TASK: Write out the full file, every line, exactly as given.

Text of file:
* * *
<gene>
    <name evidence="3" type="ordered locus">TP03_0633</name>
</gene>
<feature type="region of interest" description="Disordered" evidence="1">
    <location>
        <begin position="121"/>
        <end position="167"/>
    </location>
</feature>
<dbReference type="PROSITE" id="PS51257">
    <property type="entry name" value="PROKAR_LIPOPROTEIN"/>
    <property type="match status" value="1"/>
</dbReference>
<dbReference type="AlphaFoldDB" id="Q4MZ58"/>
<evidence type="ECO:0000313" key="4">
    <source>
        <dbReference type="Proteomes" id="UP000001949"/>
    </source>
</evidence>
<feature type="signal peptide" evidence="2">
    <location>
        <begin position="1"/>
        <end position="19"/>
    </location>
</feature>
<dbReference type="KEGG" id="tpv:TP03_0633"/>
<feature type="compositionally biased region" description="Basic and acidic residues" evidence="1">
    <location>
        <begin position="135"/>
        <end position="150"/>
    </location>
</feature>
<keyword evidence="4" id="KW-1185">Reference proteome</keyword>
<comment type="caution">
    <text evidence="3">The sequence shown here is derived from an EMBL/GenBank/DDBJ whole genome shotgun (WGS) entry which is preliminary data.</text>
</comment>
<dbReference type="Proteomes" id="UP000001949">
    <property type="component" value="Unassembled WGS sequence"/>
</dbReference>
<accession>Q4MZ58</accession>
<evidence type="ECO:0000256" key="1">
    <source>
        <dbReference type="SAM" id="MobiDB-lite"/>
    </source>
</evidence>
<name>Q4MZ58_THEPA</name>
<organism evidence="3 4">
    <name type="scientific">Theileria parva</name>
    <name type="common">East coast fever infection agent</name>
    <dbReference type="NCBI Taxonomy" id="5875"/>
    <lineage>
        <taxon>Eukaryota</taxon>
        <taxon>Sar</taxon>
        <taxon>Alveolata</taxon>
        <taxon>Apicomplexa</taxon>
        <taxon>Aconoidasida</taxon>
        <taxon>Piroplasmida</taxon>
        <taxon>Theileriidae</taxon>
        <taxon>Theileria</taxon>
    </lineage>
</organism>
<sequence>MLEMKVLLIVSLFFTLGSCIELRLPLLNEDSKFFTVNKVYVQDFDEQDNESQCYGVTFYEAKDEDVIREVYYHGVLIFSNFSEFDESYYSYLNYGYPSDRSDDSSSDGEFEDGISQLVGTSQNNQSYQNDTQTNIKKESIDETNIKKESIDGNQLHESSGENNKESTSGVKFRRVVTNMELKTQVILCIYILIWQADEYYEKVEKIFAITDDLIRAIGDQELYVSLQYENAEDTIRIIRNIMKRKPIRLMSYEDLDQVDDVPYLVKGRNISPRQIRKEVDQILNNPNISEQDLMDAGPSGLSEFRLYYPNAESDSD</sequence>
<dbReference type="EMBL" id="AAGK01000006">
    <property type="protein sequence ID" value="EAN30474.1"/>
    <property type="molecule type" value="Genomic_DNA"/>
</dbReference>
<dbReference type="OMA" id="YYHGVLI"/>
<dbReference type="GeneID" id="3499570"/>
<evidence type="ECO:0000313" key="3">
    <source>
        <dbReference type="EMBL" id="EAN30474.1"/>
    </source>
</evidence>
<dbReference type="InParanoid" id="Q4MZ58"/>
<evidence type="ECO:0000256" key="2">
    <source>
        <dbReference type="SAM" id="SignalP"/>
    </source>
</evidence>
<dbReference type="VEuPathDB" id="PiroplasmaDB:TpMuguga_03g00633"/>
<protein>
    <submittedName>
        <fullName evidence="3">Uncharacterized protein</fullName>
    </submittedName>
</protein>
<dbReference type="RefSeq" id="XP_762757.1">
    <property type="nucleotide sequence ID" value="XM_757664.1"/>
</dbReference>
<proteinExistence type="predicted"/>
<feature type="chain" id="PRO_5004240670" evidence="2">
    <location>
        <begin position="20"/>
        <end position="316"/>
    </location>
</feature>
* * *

<gene>
    <name evidence="3" type="ordered locus">TP03_0633</name>
</gene>
<feature type="region of interest" description="Disordered" evidence="1">
    <location>
        <begin position="121"/>
        <end position="167"/>
    </location>
</feature>
<dbReference type="PROSITE" id="PS51257">
    <property type="entry name" value="PROKAR_LIPOPROTEIN"/>
    <property type="match status" value="1"/>
</dbReference>
<dbReference type="AlphaFoldDB" id="Q4MZ58"/>
<evidence type="ECO:0000313" key="4">
    <source>
        <dbReference type="Proteomes" id="UP000001949"/>
    </source>
</evidence>
<feature type="signal peptide" evidence="2">
    <location>
        <begin position="1"/>
        <end position="19"/>
    </location>
</feature>
<dbReference type="KEGG" id="tpv:TP03_0633"/>
<feature type="compositionally biased region" description="Basic and acidic residues" evidence="1">
    <location>
        <begin position="135"/>
        <end position="150"/>
    </location>
</feature>
<keyword evidence="4" id="KW-1185">Reference proteome</keyword>
<comment type="caution">
    <text evidence="3">The sequence shown here is derived from an EMBL/GenBank/DDBJ whole genome shotgun (WGS) entry which is preliminary data.</text>
</comment>
<dbReference type="Proteomes" id="UP000001949">
    <property type="component" value="Unassembled WGS sequence"/>
</dbReference>
<accession>Q4MZ58</accession>
<evidence type="ECO:0000256" key="1">
    <source>
        <dbReference type="SAM" id="MobiDB-lite"/>
    </source>
</evidence>
<name>Q4MZ58_THEPA</name>
<organism evidence="3 4">
    <name type="scientific">Theileria parva</name>
    <name type="common">East coast fever infection agent</name>
    <dbReference type="NCBI Taxonomy" id="5875"/>
    <lineage>
        <taxon>Eukaryota</taxon>
        <taxon>Sar</taxon>
        <taxon>Alveolata</taxon>
        <taxon>Apicomplexa</taxon>
        <taxon>Aconoidasida</taxon>
        <taxon>Piroplasmida</taxon>
        <taxon>Theileriidae</taxon>
        <taxon>Theileria</taxon>
    </lineage>
</organism>
<sequence>MLEMKVLLIVSLFFTLGSCIELRLPLLNEDSKFFTVNKVYVQDFDEQDNESQCYGVTFYEAKDEDVIREVYYHGVLIFSNFSEFDESYYSYLNYGYPSDRSDDSSSDGEFEDGISQLVGTSQNNQSYQNDTQTNIKKESIDETNIKKESIDGNQLHESSGENNKESTSGVKFRRVVTNMELKTQVILCIYILIWQADEYYEKVEKIFAITDDLIRAIGDQELYVSLQYENAEDTIRIIRNIMKRKPIRLMSYEDLDQVDDVPYLVKGRNISPRQIRKEVDQILNNPNISEQDLMDAGPSGLSEFRLYYPNAESDSD</sequence>
<dbReference type="EMBL" id="AAGK01000006">
    <property type="protein sequence ID" value="EAN30474.1"/>
    <property type="molecule type" value="Genomic_DNA"/>
</dbReference>
<dbReference type="OMA" id="YYHGVLI"/>
<dbReference type="GeneID" id="3499570"/>
<evidence type="ECO:0000313" key="3">
    <source>
        <dbReference type="EMBL" id="EAN30474.1"/>
    </source>
</evidence>
<dbReference type="InParanoid" id="Q4MZ58"/>
<evidence type="ECO:0000256" key="2">
    <source>
        <dbReference type="SAM" id="SignalP"/>
    </source>
</evidence>
<dbReference type="VEuPathDB" id="PiroplasmaDB:TpMuguga_03g00633"/>
<protein>
    <submittedName>
        <fullName evidence="3">Uncharacterized protein</fullName>
    </submittedName>
</protein>
<dbReference type="RefSeq" id="XP_762757.1">
    <property type="nucleotide sequence ID" value="XM_757664.1"/>
</dbReference>
<proteinExistence type="predicted"/>
<feature type="chain" id="PRO_5004240670" evidence="2">
    <location>
        <begin position="20"/>
        <end position="316"/>
    </location>
</feature>